Fantasy Baseball: 5 Tips for Handling Your Pitching Staff in the Stretch Run

John DornCorrespondent IIIAugust 21, 2012

Fantasy Baseball: 5 Tips for Handling Your Pitching Staff in the Stretch Run

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    The fantasy season is nearing its end, and you're in a tight race for your league's top spot. The fragile situation that is every MLB pitching rotation has several quirks that could throw your team's staff off course and ruin your season in a matter of days.

    Here are some tips, and things to look out for, to ensure that your rotation pitches you all the way to the promised land in 2012.

Go With What You Know

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    Greats like Justin Verlander and Jered Weaver have carried your staff all season long, and that won't change during the stretch run. Don't get too caught up in the matchups and specifics. Just run your aces out there, and they'll be sure to make you happy to call them yours.

    Verlander, Weaver, Clayton Kershaw, R.A. Dickey and Gio Gonzalez all pitched to ERAs under 2.55 (with the exception of Weaver: 3.15) during the final month of last season. Those names have held down the top spots all of 2012, so feel free to throw them out there during the stretch run to close out your season.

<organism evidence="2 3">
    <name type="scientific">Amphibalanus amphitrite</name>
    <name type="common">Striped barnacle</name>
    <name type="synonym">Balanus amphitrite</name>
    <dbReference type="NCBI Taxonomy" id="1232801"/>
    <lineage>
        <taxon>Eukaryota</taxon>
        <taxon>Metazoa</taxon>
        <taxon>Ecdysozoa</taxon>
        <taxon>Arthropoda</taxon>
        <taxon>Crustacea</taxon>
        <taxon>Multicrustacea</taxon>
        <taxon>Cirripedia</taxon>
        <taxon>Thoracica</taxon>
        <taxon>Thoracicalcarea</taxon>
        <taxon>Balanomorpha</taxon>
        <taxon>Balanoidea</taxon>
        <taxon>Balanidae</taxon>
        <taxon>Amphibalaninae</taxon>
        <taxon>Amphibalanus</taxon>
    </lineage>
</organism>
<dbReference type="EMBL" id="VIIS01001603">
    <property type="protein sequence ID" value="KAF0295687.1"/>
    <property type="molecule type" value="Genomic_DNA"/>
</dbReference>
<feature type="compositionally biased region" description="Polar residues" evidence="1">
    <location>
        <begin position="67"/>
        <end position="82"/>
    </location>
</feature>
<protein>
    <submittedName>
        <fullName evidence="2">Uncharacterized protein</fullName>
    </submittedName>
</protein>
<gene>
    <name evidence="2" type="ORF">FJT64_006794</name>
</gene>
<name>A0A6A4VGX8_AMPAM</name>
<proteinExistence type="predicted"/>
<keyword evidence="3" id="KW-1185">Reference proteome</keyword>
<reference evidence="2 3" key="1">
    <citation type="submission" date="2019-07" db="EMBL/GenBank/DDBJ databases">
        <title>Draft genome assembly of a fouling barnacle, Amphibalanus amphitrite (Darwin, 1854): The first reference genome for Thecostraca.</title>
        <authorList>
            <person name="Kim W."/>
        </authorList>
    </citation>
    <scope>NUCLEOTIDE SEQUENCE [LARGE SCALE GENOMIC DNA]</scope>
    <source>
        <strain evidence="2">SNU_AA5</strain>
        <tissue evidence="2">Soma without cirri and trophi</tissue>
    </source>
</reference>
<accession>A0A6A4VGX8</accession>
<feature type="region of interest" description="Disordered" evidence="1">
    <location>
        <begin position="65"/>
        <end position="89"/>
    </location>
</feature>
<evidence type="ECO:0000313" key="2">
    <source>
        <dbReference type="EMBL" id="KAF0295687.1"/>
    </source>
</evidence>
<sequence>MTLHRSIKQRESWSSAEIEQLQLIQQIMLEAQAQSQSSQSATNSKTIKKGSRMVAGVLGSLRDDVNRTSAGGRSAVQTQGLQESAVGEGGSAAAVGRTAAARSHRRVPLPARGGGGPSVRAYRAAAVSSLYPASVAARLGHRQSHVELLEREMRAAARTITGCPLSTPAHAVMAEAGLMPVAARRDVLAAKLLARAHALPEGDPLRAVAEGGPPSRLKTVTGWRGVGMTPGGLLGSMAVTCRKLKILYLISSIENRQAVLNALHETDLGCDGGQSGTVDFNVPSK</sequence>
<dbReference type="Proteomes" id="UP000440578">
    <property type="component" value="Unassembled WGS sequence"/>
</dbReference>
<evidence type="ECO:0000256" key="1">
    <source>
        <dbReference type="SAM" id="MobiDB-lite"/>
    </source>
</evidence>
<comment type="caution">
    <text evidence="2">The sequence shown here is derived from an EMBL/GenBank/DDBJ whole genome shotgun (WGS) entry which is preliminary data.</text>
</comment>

Beware of Innings Limits

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    It's been widely publicized that Nats ace Stephen Strasburg will be shut down at either 160 or 180 innings pitched this season—not a rare move with a young pitcher in today's league. This happens to be the biggest name to fall victim to the innings limit, and no doubt the one that will hurt your fantasy staff the most.

    At 139.1 IP thus far, Strasburg projects to complete possibly four to six more starts before being disabled until 2013. This leaves anywhere from the last one to three starts of the fantasy season on the table. Take caution of this now if Strasburg happens to be your ace, and keep an eye on the waiver wire for potential replacements for the final week. 

    This common practice in baseball could possibly affect other youngsters on your staff, like the Mets' Matt Harvey, who is owned in nearly 30 percent of ESPN leagues. Harvey is closing in on 160 total innings pitched in 2012, but with the Mets switching over to a six-man rotation, the idea is to keep Harvey going all season long.

Play the Percentages

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    When you're searching for a starter beyond your customary aces, look for whoever is pitching against the Mariners, Marlins, Astros, Cubs and other bottom-feeders of the league. Seriously. They sport some of the lowest batting averages in baseball and are especially prone to stellar pitching performances.

    Don't be fooled by Oakland's .232 team average, though, or Tampa Bay's .236. Both are surging through the standings during recent weeks and are on the rise, just in time for the stretch run.

Be on the Lookout for Hot Streaks